This article first appeared in the St. Louis Beacon: July 22, 2008 - The beleaguered banking giant Wachovia Corp. cut its dividend to near invisibility Tuesday as it posted a record second-quarter loss and said it would fire 6,350 workers. It also will eliminate 4,400 open positions and contractors. However, thanks in part to its acquisition of A.G. Edwards last year, one of the bright spots in Wachovia's financial picture was its brokerage business.
The dividend was cut to 5 cents a share from 37.5 cents to save $700 million each quarter, as the bank continues to reel from its battered mortgage-lending business.
"While this is a difficult decision, it is the best course for our shareholders over the long term," said Robert K. Steel, a former Treasury Department undersecretary who was appointed CEO on July 9.
The dividend reduction and employee dismissals are two moves being made by Wachovia to trim expenses and build a firmer foundation in light of the bank's being hit by the weak housing market.
Steel told analysts Tuesday he would sell "non-core assets," but he didn't define them or set a timetable. Several expense-cutting actions announced Tuesday will enable Wachovia to save $490 million during the second half of 2008 and $1.5 billion next year, he said.
On Monday, Wachovia said it would get out of the wholesale mortgage lending business. Starting July 25, it won't offer mortgages through brokers.
Other core businesses, however, including its brokerage operation "are doing pretty darn well," Steel told analysts during a Tuesday teleconference.
Steel's comments about the dividend were similar to those made by the former CEO G. Kennedy Thompson in April when he said the bank would reduce its dividend to 37.5 cents from 64 cents. At that time, the dividend cut was designed to save $2.1 billion annually.
Wachovia also raised $8.1 billion by issuing common stock and preferred stock in April. On Tuesday, Steel said Wachovia wasn't planning to issue more stock.
Steel became CEO about five weeks after the board pushed out Kennedy. Wachovia's financial condition and stock price have wilted primarily due to Kennedy's 2006 acquisition of Golden West Financial, the California mortgage lender.
Shares have dropped more than 70 percent in 12 months. Just after Wachovia announced its second quarter results, the stock fell as low as $11.65 compared to Monday's closing price of $13.18. As investors reviewed the results, however, the stock was at $14.18 by early afternoon.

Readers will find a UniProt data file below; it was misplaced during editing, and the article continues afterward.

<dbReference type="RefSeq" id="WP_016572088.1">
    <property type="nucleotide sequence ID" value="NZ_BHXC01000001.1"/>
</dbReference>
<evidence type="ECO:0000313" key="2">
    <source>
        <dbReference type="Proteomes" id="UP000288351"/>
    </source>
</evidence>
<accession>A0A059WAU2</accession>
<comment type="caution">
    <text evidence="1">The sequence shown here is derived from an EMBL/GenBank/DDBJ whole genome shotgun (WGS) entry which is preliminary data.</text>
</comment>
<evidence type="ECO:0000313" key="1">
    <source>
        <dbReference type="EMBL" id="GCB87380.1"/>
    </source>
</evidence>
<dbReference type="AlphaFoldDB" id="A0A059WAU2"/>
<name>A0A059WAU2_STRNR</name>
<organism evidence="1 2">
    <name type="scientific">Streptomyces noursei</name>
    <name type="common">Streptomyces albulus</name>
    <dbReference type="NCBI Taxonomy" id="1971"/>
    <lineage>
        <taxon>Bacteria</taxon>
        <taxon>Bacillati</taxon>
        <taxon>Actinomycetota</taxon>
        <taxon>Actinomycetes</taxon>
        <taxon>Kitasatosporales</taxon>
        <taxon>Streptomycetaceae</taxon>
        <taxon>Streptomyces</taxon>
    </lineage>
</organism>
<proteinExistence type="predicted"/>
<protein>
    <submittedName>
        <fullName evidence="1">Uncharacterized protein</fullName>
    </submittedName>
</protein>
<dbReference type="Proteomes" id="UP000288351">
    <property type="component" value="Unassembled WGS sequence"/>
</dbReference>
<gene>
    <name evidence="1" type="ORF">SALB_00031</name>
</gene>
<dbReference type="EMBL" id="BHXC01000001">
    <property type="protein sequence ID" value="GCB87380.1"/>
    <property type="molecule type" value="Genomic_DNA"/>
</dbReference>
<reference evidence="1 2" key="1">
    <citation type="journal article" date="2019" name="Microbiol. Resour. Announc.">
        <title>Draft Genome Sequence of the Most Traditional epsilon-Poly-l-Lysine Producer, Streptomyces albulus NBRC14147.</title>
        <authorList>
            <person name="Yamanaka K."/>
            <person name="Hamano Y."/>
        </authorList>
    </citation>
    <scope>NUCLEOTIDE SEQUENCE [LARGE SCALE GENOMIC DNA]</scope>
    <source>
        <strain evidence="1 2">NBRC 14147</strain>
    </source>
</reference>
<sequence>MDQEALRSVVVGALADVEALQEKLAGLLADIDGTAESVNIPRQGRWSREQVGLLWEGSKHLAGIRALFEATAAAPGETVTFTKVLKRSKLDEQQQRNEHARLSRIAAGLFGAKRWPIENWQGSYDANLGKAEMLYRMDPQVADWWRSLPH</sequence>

Still, three credit-rating firms -- Standard & Poor's, Moody's Investors Service and Fitch -- reduced their ratings on Tuesday. Fitch cut its longer-term issuer default and long-term senior subordinated debt ratings to A-plus from AA-minus, a one-notch drop due to "the increasingly pronounced asset quality deterioration" of Wachovia's mortgage portfolio."
Fitch also gave Wachovia a negative outlook, suggesting that further downgrades could occur if such outside factors, such as falling home prices, overwhelmed the company's "conservative view of potential future collateral deterioration."
For the three months ended June 30, Wachovia revealed a loss of $8.9 billion, or $4.20 a share. For the same March-June period last year, the company earned $2.34 billion, or $1.22 a share. Total revenue fell to $7.51 billion from $8.73 billion.
Much of the second-quarter loss was due to a one-time, non-cash charge of $6.1 billion called goodwill impairment. Goodwill is a financial term reflecting intangibles such as customer relations, brand name, and company reputation.
Wachovia said its impaired goodwill reflect "declining market valuations and the resulting effects on commercial, corporate lending and investment banking" units of the company.
Without the goodwill impairment charge or expenses related to restructuring and last year's acquisition of A.G. Edwards, Wachovia lost $2.67 billion, or $1.27 a share.
"These bottom-line results are disappointing and unacceptable," said Lanty L. Smith, Wachovia's board chairman. "While to some degree they reflect industry headwinds and weaker macroeconomic conditions, they also reflect performance for which we at Wachovia accept responsibility."
Wachovia said its brokerage business -- the combining of A.G. Edwards and Wachovia Securities -- was a bright spot. "The securities brokerage business continues its excellent performance, with increases in both the number and quality of brokers and with industry-leading margins," Steel said.
However, a true assessment of the A.G. Edwards acquisition's impact is still many months away. The St. Louis brokerage was acquired in Oct. 1, 2007, so its performance last year is still not reflected in Wachovia latest quarterly financial comparisons.
Tom Wurtz, the chief financial officer, told analysts Tuesday that the integration of A.G. Edwards is 40-percent complete. He said the retail brokerage remains "strong." Although broker client assets have declined 7 percent since the A.G. Edwards deal was closed, the Standard & Poor's 500-stock index is off 16 percent over the same period, he said
Wachovia's capital management unit, which includes the brokerage and asset management businesses, produced $308 million in net interest income for the second quarter, up 18 percent from the same period last year. Revenue rose 29 percent to $2.3 billion.
Earnings fell to $297 million from $312 million due to higher expenses related to the A.G. Edwards acquisition and to the liquidation of a mutual fund sold under the Evergreen brand.
Robert W. Steyer, a former business writer for the St. Louis Post-Dispatch, is a freelance journalist in New York.